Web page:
A Piano Teacher’s First Lesson Plan

Even though I’ve switched over to primarily using Piano Safari as my beginning method for new piano students, it’s still really helpful to gather other ideas and perspectives for introducing new students to piano lessons. The Fabers have put together a step-by-step First Lesson Plan for their My First Piano Adventures series. I really appreciate their emphasis on making piano lessons a multi-sensory, interactive, and enriching musical experience. It reminds me of this quote I recently came across from the renowned educator, Zoltan Kodaly:

“Often a single experience will open the young soul to music for a whole lifetime.”

What an incredible thought to keep in mind as we introduce young children to the exciting world of music!

How Students Can Get the Most Out of Piano Lessons

The last e-newsletter from The Musician’s Way directing me back to this wonderful post by Gerald Klickstein on “Making the Most of Music Lessons.” Gerald asks, “What’s the central issue in lessons?” He then goes on to state, “Learning. What, then, is the primary role of students? To be adept learners. (Teachers facilitate learning.) So let’s look at what it means to be good at learning.”

Many of you know that I take off the month of August to travel and spend time planning and brainstorming our practice incentive theme for the next year. This article is very helpful as I consider my role as a teacher and how I can effectively equip my students to be good learners. I am starting a lot of new students this year, so I am excited about the prospect of training them to learn well and progress into excellent young pianists!

Are You a Diametrically Opposed Teacher?

A couple nights ago I presented my workshop, Creativity on the Cutting Edge, to a music teachers association. In so doing, I was reminded of this wonderful statement about the teaching method of Theodor Leschetizky in an article about him in the September/October 2012 issue of American Music Teacher:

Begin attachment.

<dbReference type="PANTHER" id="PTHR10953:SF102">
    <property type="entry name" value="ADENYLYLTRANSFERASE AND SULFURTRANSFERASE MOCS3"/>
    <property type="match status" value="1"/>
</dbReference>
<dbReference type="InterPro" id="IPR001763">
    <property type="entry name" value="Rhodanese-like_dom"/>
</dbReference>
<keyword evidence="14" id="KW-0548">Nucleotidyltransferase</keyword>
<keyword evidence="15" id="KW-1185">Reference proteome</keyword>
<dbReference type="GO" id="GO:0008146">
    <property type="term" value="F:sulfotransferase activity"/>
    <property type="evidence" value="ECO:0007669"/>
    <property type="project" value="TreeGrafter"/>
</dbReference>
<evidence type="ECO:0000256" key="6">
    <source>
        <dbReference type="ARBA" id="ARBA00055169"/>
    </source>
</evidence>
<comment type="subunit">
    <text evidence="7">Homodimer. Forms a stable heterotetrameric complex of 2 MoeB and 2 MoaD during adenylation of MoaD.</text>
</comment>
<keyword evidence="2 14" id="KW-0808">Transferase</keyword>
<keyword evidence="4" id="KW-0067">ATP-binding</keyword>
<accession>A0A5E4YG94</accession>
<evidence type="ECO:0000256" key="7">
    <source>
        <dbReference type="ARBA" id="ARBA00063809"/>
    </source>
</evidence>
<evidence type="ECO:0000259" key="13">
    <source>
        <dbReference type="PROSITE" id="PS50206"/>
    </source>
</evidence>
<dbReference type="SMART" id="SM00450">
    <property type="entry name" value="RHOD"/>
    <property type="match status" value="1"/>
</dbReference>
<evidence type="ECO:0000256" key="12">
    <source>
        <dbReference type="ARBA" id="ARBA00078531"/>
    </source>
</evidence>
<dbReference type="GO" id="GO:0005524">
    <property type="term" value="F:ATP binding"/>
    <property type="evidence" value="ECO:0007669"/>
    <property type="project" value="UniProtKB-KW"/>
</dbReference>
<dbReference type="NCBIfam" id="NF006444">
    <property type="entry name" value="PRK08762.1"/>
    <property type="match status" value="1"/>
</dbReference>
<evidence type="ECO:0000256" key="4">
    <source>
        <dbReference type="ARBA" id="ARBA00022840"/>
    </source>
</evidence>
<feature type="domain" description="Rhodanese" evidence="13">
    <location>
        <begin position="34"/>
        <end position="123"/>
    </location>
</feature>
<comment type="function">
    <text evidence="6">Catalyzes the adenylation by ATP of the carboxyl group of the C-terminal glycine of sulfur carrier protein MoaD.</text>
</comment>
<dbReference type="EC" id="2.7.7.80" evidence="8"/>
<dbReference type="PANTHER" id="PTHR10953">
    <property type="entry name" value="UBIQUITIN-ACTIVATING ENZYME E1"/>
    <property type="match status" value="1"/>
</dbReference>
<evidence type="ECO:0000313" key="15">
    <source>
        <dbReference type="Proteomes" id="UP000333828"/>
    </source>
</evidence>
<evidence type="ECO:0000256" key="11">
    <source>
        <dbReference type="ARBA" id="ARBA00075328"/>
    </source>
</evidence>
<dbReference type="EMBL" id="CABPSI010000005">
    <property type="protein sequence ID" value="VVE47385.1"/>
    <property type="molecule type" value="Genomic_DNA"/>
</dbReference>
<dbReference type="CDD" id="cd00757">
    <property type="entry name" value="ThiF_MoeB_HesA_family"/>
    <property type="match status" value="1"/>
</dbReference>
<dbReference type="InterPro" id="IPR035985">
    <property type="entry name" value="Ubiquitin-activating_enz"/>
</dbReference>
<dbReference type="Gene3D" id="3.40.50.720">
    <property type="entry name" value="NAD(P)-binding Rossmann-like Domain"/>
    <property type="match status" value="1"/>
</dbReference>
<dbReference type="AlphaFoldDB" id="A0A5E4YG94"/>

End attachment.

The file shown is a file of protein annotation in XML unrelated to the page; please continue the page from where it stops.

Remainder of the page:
“The great quality of Leschetizky was his vitality…there is no Leschetizky method. It is a mere legend – an absolute fallacy. He never spoke, at least I never heard him to speak, of technique. Several of his assistants and some of his pupils have published books on his method which are all diametrically opposed. Don’t be misled by them. There was no method. His teaching was much more than a method. It was a current which sought to release all latent vitality in the student. It was addressed to imagination, taste, and personal responsibility.”

~Artur Schnabel, as cited in Defining the Undefinable: The Leschetizky Method In Vienna and Chicago by Christina L. Reitz

It’s so easy to feel pressure to adopt a system or a method that can be used with every student, but the reality is that every student is different, has different interests, different aptitudes, different ways of learning. What a tremendous privilege we have as independent music teachers to customize our approach to help each student realize their potential and achieve success. As overwhelming as it can seem, it’s also exciting to consider each student as an individual and tailor our teaching approach to their needs – identifying and working through their struggles, and capitalizing on their strengths!